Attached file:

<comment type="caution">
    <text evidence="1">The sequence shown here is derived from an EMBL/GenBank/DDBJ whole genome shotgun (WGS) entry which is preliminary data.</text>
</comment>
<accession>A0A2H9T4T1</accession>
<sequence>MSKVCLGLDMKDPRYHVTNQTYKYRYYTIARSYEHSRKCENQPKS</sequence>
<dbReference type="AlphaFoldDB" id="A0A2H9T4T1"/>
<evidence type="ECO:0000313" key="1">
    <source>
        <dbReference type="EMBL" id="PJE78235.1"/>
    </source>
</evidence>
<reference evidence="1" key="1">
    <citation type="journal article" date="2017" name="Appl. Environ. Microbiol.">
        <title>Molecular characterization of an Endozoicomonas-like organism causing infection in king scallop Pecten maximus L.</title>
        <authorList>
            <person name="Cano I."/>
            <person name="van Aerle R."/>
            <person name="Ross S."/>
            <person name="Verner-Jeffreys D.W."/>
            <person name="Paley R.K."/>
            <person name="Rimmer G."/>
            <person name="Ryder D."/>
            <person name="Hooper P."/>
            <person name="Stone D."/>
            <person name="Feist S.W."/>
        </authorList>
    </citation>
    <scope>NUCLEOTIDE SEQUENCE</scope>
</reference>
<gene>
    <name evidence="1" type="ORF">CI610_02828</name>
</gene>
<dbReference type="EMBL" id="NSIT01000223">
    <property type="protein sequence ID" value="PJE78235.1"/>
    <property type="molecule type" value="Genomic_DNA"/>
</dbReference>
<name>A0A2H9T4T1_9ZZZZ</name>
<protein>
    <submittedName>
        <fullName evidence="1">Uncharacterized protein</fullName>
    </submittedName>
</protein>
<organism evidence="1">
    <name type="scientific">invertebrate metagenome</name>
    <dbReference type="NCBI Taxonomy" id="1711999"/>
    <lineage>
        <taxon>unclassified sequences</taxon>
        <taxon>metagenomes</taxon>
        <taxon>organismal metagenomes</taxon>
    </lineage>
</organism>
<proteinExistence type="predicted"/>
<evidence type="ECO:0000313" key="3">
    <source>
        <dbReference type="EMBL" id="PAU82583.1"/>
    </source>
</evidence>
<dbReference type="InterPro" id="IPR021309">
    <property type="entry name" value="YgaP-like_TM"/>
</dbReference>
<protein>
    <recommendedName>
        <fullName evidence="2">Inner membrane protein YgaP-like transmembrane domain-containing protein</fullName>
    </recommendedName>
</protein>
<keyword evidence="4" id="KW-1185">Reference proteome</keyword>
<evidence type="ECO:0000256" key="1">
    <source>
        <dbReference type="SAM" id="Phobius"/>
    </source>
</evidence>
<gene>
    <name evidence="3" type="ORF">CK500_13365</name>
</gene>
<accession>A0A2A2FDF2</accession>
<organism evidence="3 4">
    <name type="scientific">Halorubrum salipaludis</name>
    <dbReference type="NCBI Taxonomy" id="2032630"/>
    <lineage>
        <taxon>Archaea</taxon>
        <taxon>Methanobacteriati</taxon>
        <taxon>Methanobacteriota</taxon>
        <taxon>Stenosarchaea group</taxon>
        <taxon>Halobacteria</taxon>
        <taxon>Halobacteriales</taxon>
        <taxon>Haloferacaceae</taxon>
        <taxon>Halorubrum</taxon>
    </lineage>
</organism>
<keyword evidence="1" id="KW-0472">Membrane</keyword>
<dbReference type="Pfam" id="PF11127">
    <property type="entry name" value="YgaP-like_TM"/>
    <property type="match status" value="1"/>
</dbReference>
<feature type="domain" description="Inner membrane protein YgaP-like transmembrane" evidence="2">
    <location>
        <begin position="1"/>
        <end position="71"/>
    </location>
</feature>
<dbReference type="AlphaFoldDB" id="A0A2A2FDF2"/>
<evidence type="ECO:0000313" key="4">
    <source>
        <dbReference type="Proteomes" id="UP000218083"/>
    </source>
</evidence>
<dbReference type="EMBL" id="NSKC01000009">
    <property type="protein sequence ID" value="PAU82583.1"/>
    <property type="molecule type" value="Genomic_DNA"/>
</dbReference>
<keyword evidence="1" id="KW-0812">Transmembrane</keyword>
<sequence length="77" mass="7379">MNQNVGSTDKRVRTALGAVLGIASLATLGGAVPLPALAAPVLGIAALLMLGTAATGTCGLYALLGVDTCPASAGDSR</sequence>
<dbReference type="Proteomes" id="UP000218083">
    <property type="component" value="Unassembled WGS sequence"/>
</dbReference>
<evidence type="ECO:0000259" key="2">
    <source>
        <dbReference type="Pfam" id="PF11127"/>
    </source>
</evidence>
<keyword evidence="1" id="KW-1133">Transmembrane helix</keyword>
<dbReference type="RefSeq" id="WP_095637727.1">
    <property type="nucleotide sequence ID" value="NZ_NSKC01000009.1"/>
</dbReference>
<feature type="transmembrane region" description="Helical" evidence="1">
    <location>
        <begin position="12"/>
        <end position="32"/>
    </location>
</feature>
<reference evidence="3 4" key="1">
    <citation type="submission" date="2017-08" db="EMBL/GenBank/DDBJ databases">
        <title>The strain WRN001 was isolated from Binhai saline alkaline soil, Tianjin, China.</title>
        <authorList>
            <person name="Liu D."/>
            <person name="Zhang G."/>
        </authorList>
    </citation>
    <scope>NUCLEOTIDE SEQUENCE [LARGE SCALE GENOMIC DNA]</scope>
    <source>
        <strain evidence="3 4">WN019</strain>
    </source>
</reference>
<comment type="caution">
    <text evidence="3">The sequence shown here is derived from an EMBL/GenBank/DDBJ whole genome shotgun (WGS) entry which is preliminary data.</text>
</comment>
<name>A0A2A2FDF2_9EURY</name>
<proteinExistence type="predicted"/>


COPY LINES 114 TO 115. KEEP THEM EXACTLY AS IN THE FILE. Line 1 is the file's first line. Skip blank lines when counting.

    <property type="component" value="Unassembled WGS sequence"/>
</dbReference>